Bring more winged guests to your garden
Let's talk about birds and bees. Not that conversation; instead, we're buzzing about bringing more winged guests to our gardens.
The surest way to get them to visit more often: Plant flowers they like. Invite some butterflies, too, and other beneficial insects. Make it a wildlife garden party.
These guests not only entertain us with their beauty and aerial antics, but they do a lot of work -- making fruits and vegetables. They're the key to a bountiful backyard harvest.
Pollinator-friendly gardens are the way to go. The idea is to make your garden a nature sanctuary, providing the kind of plants and food that birds, bees and other beneficial insects need to survive and thrive.
"Plants are the basis for animal diversity in nature and in the garden," explained Ellen Zagory, the University of California, Davis, Arboretum's horticulture director. "Plants provide food and shelter for many creatures, some so small as to never be noticed but that are the foundation of the food supply for the rest of us.
"Native insects -- those creepy, crawly critters that make us squeamish when encountered in the garden -- have an important role in the natural world around us," she added. "They provide fruit by transferring nutritious yellow pollen from flower to flower, the process called pollination."
The three B's -- birds, bees and beneficials -- have been challenged by urban expansion; they don't eat concrete. Without them, we don't eat.
Said Zagory, "Insect pollinators sustain our wildlands, provide dependable harvests of fruits and vegetables for our tables and feed many of the smaller creatures around us -- especially the birds so treasured for beautiful song and flashes of color in our gardens."
Being a "green" gardener means giving nature a helping hand.
"'Green' gardeners -- those who wish to become more sustainable -- now have an important environmental role to play," Zagory said. "If enough of us select the right plants to supplement what we grow, we can provide food for insect pollinators. Pollinators can be beautiful butterflies, bee-mimic hoverflies, entertaining bumblebees or tiny, non-stinging wasps. But the most important group -- and hardest-working for crop pollination -- is the bees."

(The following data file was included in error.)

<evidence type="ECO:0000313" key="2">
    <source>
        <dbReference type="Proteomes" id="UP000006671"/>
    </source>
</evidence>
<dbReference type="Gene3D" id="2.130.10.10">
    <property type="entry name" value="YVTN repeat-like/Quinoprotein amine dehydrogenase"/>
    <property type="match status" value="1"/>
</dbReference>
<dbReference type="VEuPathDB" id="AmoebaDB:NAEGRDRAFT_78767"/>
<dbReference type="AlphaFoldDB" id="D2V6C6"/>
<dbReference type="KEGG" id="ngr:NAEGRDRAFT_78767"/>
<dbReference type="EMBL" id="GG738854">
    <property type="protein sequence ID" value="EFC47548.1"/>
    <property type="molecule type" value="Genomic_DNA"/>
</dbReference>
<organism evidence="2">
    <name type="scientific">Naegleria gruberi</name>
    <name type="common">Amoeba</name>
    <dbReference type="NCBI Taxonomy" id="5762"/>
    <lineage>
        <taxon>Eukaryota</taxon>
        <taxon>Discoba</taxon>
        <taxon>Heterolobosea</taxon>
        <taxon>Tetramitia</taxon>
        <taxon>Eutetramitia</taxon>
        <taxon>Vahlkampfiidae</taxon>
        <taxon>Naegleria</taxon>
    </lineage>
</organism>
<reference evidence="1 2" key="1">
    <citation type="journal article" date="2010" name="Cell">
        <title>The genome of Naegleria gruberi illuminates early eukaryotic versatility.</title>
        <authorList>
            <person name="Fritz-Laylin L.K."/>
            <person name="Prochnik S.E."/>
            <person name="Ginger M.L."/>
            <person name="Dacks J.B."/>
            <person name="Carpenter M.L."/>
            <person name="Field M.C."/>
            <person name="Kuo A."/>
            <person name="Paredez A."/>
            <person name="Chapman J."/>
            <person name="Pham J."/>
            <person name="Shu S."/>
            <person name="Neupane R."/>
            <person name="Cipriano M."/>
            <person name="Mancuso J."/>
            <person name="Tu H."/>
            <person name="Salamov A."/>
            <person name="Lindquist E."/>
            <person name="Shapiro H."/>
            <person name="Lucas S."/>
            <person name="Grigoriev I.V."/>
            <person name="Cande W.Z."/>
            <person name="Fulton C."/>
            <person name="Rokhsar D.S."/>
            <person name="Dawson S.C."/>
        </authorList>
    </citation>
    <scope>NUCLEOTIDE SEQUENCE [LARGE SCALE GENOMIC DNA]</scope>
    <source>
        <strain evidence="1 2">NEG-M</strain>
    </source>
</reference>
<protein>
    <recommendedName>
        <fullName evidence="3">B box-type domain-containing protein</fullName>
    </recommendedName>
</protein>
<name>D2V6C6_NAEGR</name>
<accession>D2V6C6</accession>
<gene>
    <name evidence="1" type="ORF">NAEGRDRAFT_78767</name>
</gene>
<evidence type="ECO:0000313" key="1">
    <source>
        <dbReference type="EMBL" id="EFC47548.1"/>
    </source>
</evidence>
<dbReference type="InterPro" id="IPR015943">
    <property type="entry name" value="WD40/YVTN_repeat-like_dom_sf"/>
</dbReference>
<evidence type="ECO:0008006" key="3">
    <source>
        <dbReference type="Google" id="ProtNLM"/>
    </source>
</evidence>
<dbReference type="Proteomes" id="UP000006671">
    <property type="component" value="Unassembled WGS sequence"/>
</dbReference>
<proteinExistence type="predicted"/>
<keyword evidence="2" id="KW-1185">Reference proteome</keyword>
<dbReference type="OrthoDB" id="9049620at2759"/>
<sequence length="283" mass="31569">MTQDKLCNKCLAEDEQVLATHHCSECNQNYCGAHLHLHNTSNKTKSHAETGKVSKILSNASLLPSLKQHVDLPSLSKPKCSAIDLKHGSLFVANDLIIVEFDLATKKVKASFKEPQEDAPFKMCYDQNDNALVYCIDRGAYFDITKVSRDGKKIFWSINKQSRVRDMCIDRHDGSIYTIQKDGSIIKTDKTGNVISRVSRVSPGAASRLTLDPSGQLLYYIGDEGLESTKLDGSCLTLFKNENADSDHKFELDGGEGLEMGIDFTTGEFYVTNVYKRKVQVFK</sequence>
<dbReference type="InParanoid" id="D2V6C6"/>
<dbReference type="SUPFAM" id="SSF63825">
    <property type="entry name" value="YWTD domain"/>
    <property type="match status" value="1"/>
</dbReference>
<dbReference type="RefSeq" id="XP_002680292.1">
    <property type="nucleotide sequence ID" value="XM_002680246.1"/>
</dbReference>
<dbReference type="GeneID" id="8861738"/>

But in recent years, bees have been particularly challenged. Colony collapse disorder, or CCD, a mysterious threat to honeybee populations, has researchers focusing more on native bees as an alternative for crop pollination.
"Here at the Bee Lab in Logan, Utah, we have been working to find alternative pollinators for almonds, raspberries, alfalfa and other crop production using native bees," said Bryan Love from the U.S. Department of Agriculture's Pollinating Insect Research Unit.
"We've also brought native plants into agricultural production to provide better habitat and food sources for the native-bee populations."
Understanding bees helps us help them.
"The European honeybee (which collects pollen to make honey in its hive) is the most common bee we see in our gardens," Zagory said. "Native bees are very different, often not social and living in large groups but instead living a solitary existence and nesting in plants or in the ground. They come in an amazing variety of sizes and colors, from the golden, male carpenter 'wooly bear' bee, to the iridescent green sweat bee, a tiny flying jewel."
Native plants attract native bees. That's key to a bee-friendly sustainable landscape.
"These fascinating native bees provide ecological services to us and our gardens, and they now need us to help them," Zagory said. "Planting plants that have lots of nectar and pollen in their flowers is like putting seed in a bird feeder. If you plant (the right plants), they will come."
Contact Debbie Arrington at firstname.lastname@example.org. Distributed by Scripps Howard News Service, www.scrippsnews.com.